Skin cancer is on the rise. Non-melanoma skin cancers have increased 77% from 1992 to 2006. While there are a variety of theories as to why this surge is occurring, the bottom line is that frequent skin checks are important. However, it can sometimes be difficult to determine if a particular dark spot needs to be checked out. Here are the most important indicators of potential danger to keep in mind when evaluating a spot:
- Asymmetry: If the spot is not round or evenly shaped, this is a warning sign. Benign spots are generally symmetrical in shape, so that oddly-shaped spot warrants further attention.
- Strange Borders: Benign moles have even borders that coincide with their general shape. A spot that has raised borders, unusually edged borders, or sunken borders may indicate cancer.
- Multiple Colors: Cancerous moles tend to be of more than one color. Benign spots can come in a wide range of colors, but if the color is darker or lighter in some areas or is a completely different color altogether, a visit to a doctor is highly advised.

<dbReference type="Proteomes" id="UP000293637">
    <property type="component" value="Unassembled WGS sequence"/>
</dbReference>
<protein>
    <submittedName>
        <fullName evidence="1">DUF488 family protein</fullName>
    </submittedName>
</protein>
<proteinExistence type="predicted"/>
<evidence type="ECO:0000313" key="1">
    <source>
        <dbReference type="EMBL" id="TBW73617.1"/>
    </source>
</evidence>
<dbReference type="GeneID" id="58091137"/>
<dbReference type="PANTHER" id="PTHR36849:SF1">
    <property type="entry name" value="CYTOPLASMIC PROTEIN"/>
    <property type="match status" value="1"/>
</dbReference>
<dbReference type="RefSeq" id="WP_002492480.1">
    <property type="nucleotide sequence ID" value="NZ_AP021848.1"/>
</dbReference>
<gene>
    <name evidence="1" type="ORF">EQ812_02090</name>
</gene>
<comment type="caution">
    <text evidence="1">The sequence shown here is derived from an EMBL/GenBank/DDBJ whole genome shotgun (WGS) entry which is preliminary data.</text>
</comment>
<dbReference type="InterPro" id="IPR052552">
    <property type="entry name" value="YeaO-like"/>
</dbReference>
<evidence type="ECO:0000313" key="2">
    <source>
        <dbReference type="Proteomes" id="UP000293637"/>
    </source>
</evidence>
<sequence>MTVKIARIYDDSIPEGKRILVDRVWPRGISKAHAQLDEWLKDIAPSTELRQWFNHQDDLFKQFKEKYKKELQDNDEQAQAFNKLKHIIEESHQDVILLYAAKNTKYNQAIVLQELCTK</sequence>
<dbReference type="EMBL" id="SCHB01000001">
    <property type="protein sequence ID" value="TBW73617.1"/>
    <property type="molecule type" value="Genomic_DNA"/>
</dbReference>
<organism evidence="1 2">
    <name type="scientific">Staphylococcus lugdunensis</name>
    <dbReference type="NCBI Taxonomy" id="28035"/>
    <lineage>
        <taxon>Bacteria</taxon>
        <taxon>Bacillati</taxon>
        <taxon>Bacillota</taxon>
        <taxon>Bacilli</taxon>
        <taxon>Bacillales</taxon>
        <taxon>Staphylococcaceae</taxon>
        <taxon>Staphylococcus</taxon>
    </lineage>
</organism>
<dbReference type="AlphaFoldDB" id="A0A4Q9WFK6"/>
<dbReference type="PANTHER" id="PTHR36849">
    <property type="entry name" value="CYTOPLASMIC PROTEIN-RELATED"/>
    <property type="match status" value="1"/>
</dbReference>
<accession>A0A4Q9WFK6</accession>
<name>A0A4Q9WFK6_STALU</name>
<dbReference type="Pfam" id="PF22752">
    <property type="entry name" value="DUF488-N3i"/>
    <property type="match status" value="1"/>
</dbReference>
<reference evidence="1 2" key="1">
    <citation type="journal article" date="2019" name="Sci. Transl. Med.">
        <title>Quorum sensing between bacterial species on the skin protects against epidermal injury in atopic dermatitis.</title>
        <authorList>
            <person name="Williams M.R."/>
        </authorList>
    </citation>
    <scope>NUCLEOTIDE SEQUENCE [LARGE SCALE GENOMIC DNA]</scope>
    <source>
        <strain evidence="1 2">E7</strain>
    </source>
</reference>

- Large Diameter: If the dark spot is greater in diameter than the size of a pencil eraser, it needs further investigation. Benign lesions occasionally can be larger, but a large, dark spot should watched carefully.
- Changing Shape: If the spot has undergone any recent changes, such as increased growth, burning, itching, bleeding, or crusting, it should be checked out as soon as possible. Skin cancer has the potential to grow very quickly, so any spot that gotten bigger in a relatively short time span needs to be checked by a doctor.
- Fair Skin: In general, the lighter the skin, the more prone it is to skin cancer. People with extremely fair skin should pay close attention to any spots in addition to always wearing sunscreen and protective clothing while outdoors.
- Genetic Predisposition: Like many diseases, the tendency to develop skin cancer can run in families. If previous generations have developed cancerous moles, greater vigilance should be taken in protecting the skin and having suspicious moles checked.
Don’t ignore that unusual spot. Follow all dark spots on the skin by checking them often. Avoid obvious skin cancer hazards, such as tanning beds which, according to Mallory Brewer, a family doctor in Winter Haven, can increase the chance of developing melanoma by 75%. If any of the above criteria are met and a mole is suspicious, make sure to have it evaluated by a professional.